Cocaine addiction is among the most prevalent conditions treated in rehab facilities. The National Survey on Drug Use and Health reported around 910,000 Americans meeting the criteria for cocaine dependence in 2014. With thousands trying cocaine for the first time every year, it’s inevitable that many will develop an abusive habit and require intervention from a doctor or treatment center.
The cocaine addiction rate is, in one way or another, related to several other alarming statistics. Some of the numbers related to cocaine abuse and cocaine addiction are:
- Between 5,000 and 6,000 unintentional deaths in the U.S. each year involve cocaine.
- In 2011, approximately 505,000 of the 1.3 million emergency room visits related to drug misuse involved cocaine.
- In 2015, between 1.8 percent and 2.3 percent of U.S. 12th graders (4.4 percent on the West Coast) used cocaine.
- Seventeen percent of people who try cocaine develop a dependency.
- Fifty to 90 percent of people who are addicted to cocaine experience relapse when attempting to get clean without professional help.
Though the mainstream appeal of cocaine may have diminished slightly since the 1980s, the potent powder continues to infiltrate our country and present a real danger to those who choose to experiment. Cocaine addiction is still a threat. In 2016, the U.S. Coast Guard seized more than $5.6 billion in cocaine — 416,600 pounds. An estimated 2,834 tons of the drug were shipped to the U.S. in 2016, compared to 577 tons in 2013. Only 7 percent of these shipments were seized. The widespread availability of the drug has translated to an unfortunate toll among those who use it; cocaine-related overdose deaths rose from 11 to 13 percent between 2010 and 2015.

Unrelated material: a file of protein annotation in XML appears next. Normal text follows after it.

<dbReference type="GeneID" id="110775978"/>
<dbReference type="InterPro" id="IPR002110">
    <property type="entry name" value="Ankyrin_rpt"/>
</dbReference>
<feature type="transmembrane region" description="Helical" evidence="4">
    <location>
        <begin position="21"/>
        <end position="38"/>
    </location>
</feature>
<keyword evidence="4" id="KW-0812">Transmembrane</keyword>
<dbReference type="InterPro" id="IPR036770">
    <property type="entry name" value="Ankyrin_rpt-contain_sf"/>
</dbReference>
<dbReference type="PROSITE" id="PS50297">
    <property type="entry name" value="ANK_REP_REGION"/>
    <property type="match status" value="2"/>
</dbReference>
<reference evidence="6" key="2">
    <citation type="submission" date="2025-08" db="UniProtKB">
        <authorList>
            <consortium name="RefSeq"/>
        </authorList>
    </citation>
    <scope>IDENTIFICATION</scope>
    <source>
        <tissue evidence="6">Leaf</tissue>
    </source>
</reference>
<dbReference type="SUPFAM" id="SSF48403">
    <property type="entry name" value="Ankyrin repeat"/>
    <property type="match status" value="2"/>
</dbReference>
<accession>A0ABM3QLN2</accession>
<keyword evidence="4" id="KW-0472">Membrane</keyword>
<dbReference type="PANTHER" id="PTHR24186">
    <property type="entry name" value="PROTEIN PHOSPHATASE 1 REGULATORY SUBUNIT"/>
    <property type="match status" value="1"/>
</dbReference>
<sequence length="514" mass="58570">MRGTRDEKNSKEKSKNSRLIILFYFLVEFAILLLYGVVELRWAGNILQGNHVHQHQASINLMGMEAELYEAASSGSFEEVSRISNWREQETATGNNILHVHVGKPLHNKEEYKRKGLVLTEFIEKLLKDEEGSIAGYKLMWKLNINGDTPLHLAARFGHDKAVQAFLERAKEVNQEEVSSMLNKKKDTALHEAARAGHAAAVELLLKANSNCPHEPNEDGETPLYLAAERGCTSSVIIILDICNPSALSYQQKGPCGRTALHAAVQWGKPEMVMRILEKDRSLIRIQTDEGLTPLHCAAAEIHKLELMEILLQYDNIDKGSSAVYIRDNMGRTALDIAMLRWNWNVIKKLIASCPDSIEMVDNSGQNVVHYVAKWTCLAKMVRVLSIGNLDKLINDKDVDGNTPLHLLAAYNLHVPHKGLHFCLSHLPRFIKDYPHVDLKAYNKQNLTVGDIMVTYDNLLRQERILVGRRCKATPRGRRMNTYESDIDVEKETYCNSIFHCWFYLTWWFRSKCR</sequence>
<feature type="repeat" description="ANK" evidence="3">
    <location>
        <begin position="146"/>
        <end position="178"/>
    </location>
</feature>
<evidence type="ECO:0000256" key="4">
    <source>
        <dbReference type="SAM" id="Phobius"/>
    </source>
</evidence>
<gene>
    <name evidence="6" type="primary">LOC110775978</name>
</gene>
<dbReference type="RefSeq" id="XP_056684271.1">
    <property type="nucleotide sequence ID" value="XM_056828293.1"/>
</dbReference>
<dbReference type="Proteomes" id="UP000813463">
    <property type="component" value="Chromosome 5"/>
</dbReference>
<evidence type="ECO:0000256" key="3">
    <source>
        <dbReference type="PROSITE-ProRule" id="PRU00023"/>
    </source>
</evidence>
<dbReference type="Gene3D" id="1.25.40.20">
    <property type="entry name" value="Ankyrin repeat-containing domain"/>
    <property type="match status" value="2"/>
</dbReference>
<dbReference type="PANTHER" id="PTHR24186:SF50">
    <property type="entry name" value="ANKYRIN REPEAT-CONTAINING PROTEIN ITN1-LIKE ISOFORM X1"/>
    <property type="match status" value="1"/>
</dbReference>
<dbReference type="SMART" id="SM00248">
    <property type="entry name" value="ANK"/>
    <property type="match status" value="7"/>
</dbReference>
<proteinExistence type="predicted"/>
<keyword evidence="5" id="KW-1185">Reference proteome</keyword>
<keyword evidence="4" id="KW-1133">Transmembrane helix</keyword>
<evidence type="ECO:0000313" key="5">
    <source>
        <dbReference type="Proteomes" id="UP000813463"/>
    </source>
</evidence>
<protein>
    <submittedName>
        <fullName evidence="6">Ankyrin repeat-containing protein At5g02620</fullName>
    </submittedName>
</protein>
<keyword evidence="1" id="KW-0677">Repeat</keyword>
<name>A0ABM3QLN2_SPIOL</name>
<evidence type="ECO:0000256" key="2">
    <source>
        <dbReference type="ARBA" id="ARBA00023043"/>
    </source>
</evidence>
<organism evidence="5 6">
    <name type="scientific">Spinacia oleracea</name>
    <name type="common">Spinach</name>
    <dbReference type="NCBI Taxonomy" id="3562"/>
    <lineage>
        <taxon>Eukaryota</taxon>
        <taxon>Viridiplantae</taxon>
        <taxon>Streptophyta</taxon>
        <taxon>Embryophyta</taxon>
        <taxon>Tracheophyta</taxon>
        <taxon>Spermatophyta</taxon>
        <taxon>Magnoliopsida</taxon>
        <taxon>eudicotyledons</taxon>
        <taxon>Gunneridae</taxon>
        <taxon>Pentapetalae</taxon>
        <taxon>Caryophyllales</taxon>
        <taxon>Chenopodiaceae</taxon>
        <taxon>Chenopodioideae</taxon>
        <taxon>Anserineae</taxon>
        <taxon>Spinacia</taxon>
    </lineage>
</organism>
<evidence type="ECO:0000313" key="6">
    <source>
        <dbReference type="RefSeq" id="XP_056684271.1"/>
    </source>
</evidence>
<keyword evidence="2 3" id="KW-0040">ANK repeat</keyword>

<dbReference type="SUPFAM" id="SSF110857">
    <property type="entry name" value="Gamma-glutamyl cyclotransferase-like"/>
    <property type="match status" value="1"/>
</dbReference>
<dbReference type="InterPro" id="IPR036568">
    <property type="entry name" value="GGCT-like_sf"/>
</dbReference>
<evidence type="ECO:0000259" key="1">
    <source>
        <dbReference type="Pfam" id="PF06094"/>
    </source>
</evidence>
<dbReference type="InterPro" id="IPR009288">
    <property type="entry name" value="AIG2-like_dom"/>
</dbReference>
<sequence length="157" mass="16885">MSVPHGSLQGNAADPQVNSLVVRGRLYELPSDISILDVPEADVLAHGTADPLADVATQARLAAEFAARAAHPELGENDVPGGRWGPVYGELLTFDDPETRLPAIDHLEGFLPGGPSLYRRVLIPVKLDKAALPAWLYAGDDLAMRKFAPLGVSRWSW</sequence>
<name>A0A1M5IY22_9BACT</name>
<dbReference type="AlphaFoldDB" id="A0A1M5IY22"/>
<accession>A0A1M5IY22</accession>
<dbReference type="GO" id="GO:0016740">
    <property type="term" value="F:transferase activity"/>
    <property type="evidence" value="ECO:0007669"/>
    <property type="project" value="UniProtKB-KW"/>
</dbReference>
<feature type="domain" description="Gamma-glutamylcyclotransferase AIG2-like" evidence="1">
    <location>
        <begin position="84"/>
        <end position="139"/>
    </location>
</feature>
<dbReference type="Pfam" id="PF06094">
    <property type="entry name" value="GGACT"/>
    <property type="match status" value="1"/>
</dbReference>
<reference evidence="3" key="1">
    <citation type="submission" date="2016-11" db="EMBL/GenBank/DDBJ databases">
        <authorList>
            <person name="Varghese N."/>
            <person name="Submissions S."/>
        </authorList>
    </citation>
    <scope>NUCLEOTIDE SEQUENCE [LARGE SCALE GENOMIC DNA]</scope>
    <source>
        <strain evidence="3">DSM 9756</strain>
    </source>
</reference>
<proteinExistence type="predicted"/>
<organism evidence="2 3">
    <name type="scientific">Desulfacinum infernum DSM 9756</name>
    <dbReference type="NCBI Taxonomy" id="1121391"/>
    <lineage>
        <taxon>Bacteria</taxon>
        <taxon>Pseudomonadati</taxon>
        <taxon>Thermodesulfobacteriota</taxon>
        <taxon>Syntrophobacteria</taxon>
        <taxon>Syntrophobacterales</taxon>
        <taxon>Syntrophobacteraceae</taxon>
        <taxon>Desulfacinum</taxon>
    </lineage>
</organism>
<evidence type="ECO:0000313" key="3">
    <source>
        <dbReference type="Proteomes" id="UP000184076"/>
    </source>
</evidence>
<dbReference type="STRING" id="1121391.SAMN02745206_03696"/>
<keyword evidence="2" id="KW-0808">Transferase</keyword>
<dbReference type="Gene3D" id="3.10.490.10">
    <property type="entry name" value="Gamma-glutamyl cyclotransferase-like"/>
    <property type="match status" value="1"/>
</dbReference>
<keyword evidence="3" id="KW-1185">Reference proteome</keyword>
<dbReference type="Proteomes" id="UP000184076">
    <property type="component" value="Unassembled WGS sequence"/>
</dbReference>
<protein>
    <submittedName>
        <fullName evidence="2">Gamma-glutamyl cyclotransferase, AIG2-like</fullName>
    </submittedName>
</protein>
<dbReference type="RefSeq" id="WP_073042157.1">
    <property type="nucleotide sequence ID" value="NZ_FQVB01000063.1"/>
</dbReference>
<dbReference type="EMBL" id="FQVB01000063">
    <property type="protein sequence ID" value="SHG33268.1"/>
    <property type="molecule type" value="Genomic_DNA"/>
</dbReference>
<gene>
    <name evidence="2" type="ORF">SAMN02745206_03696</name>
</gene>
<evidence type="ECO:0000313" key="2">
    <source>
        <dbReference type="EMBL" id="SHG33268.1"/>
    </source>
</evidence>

Additional studies show that cocaine’s street price has fallen 20 percent over the last 20 years, making it easier than ever for just about anyone to find, purchase and face the many serious consequences of the substance. Is cocaine addictive? Yes, but help is available to treat cocaine addiction at rehab facilities like The Recovery Village.
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Burch, Kelly. “Record Amount of Cocaine Seized During 2016.” The Fix, 2 Mar. 2017, https://www.thefix.com/record-amount-cocaine-seized-during-2016. Accessed 10 Mar. 2017.
CESAR (Center for Substance Abuse Research). “Cocaine.” CESAR (Center for Substance Abuse Research), 29 Oct. 2013, https://www.cesar.umd.edu/cesar/drugs/cocaine.asp. Accessed 10 Mar. 2017.
Doward, Jamie. “Warning of Extra Heart Dangers from Mixing Cocaine and Alcohol.” The Guardian, 7 Nov. 2009, https://www.theguardian.com/society/2009/nov/08/cocaine-alcohol-mixture-health-risks. Accessed 10 Mar. 2017.
The Recovery Village aims to improve the quality of life for people struggling with substance use or mental health disorder with fact-based content about the nature of behavioral health conditions, treatment options and their related outcomes. We publish material that is researched, cited, edited and reviewed by licensed medical professionals. The information we provide is not intended to be a substitute for professional medical advice, diagnosis or treatment. It should not be used in place of the advice of your physician or other qualified healthcare providers.